Studio Boir designs New Normal tableware for socially distant dining

Croatian studio Boir has designed a conceptual tableware collection for dining during the coronavirus pandemic, featuring a series of steel and stone objects that enable food sharing at a safe distance.

The tableware collection, called The New Normal, comprises five items, including a bread basket divided by a barrier and long spoons that enable couples to feed each other from a distance.

In designing the dining objects, Boir aimed to achieve a balance between “intimacy and safe distance” within the context of the coronavirus pandemic – often informally referred to as the “new normal”.

Studio Boir designs New Normal tableware for socially distant dining
Boir’s tableware collection for dining during Covid-19 includes elongated spoons

“Despite coronavirus safety rules, our conceptual tableware retains that important social and cultural dimension of dining – sharing,” explained studio founder Ivan Zidar.

“Boir’s tableware bridges the gap between intimacy and distance, enabling safe food sharing and simultaneously connecting and separating the served dishes,” he added.

Studio Boir designs New Normal tableware for socially distant dining
Platters made of steel are separated by sculptural rocks

Boir founders Zidar and Vlatka Leskovar-Zidar used stone and sheets of steel as a design-led take on the plexiglass barriers that are being increasingly installed in food and drinks locations to prevent the virus from spreading.

Organic stone fragments work to “soften” the harsh aesthetic of the geometric steel pieces, which give an impression of sterility.

Studio Boir designs New Normal tableware for socially distant dining
Boir reinterprets the traditional prosciutto plate as a T-shaped structure

The Dessert for Two design features two minimal stone dishes and two spoons with extra long handles, which couples can use to feed one another while keeping a safe distance.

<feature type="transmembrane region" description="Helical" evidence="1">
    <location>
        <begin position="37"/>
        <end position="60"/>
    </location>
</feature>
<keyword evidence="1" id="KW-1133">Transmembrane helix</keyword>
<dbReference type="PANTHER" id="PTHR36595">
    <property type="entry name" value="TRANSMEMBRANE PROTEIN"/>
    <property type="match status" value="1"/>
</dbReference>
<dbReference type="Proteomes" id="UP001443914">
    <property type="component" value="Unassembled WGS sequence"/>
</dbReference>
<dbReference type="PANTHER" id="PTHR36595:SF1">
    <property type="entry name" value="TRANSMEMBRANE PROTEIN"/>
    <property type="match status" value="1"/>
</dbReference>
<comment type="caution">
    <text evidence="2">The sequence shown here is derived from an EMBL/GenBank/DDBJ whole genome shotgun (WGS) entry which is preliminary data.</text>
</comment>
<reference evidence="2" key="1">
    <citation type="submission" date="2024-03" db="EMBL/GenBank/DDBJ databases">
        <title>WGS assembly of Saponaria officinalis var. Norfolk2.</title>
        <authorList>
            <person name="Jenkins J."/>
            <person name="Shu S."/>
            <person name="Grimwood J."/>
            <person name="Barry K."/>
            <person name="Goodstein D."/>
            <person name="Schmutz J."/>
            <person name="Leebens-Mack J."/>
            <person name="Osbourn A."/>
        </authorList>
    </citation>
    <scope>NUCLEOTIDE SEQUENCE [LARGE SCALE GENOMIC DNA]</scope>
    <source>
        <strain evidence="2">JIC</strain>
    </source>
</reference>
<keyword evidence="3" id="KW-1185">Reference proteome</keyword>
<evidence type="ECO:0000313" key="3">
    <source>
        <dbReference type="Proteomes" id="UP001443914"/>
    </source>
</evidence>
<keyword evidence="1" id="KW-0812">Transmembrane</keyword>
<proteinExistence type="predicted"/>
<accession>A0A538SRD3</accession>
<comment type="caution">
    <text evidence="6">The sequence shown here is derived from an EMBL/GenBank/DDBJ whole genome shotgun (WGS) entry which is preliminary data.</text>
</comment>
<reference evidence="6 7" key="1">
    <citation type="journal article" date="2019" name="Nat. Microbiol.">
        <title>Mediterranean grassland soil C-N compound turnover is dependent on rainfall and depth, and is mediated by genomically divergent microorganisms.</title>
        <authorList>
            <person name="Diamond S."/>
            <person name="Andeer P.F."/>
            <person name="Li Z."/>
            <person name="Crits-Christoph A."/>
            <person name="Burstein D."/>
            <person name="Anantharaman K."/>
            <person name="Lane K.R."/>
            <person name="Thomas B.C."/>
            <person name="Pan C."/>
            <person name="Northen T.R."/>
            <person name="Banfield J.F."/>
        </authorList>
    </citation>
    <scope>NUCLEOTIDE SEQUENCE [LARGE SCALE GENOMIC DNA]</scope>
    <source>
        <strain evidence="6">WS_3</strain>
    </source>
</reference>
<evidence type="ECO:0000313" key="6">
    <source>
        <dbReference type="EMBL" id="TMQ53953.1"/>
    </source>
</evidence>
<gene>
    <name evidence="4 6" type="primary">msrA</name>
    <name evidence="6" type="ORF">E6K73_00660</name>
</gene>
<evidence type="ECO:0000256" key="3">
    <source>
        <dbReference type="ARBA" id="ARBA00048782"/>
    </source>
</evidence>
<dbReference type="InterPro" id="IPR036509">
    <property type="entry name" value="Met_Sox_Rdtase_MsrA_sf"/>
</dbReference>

A T-shaped piece of steel secured onto a rectangular stone base is Boir’s modern reinterpretation of the traditional prosciutto serving plate. It comes with two tweezer-like apparatus that diners can use to eat the food with.

Studio Boir designs New Normal tableware for socially distant dining
A dome-shaped bread basket features a central metal divide

Also featured in the collection is a bread basket made from two semi-circular sections of steel, separated by a central, metal sheet.

Diners can eat amuse-bouche or sushi from an object comprising a centrally positioned rock that separates two projecting pieces of steel, upon which the bite-sized foods can sit.

The final Platter for Two design is a circular form divided into two using a sculptural piece of rock, whose shape emulates a mountain.

Studio Boir designs New Normal tableware for socially distant dining
Diners eat from different sides of the platters that are separated with rocks

With The New Normal tableware, Boir hopes to revive traditional dining rituals while taking into consideration any potential further restrictions in the future.

“We perceive the contemporary dining as the theatre for the senses,” said Zidar. “Our tableware and dining accessories are the props and backdrops – they set the tone, provide the space for performance and provoke the inquisitive minds of both chefs and foodies.”

“No piece or process is redundant — everything is tied together with a strong narrative logic,” he continued.

Many designers have attempted to create new objects to make dining safer and easier during the coronavirus pandemic.

Pentatonic studio collaborated with singer Pharrell Williams’ creative brand I Am Other to create the Pebble portable and compact cutlery set made from recycled CDs.

Other designers, like Christophe Gernigon, proposed transparent, plexiglass hoods be suspended above tables like lampshades for people to sit underneath while eating and drinking.

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